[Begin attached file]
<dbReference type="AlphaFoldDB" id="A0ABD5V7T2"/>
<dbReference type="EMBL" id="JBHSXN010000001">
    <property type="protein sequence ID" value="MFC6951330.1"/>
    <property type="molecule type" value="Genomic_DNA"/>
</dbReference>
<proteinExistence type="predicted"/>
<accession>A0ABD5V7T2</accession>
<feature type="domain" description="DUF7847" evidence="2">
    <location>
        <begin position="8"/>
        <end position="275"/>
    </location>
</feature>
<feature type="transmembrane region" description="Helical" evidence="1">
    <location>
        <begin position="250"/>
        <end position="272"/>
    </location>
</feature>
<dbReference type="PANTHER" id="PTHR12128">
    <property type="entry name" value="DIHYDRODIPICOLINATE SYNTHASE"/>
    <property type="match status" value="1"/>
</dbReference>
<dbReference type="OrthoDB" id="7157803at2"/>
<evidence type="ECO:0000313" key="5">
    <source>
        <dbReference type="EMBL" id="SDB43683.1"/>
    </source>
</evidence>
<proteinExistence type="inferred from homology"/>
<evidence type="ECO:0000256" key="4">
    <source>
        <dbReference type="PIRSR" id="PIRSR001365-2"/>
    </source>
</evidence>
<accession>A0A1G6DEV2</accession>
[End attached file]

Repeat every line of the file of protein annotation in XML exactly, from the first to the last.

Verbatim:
<dbReference type="AlphaFoldDB" id="A0ABD5V7T2"/>
<dbReference type="EMBL" id="JBHSXN010000001">
    <property type="protein sequence ID" value="MFC6951330.1"/>
    <property type="molecule type" value="Genomic_DNA"/>
</dbReference>
<proteinExistence type="predicted"/>
<accession>A0ABD5V7T2</accession>
<feature type="domain" description="DUF7847" evidence="2">
    <location>
        <begin position="8"/>
        <end position="275"/>
    </location>
</feature>
<feature type="transmembrane region" description="Helical" evidence="1">
    <location>
        <begin position="250"/>
        <end position="272"/>
    </location>
</feature>
<dbReference type="PANTHER" id="PTHR12128">
    <property type="entry name" value="DIHYDRODIPICOLINATE SYNTHASE"/>
    <property type="match status" value="1"/>
</dbReference>
<dbReference type="OrthoDB" id="7157803at2"/>
<evidence type="ECO:0000313" key="5">
    <source>
        <dbReference type="EMBL" id="SDB43683.1"/>
    </source>
</evidence>
<proteinExistence type="inferred from homology"/>
<evidence type="ECO:0000256" key="4">
    <source>
        <dbReference type="PIRSR" id="PIRSR001365-2"/>
    </source>
</evidence>
<accession>A0A1G6DEV2</accession>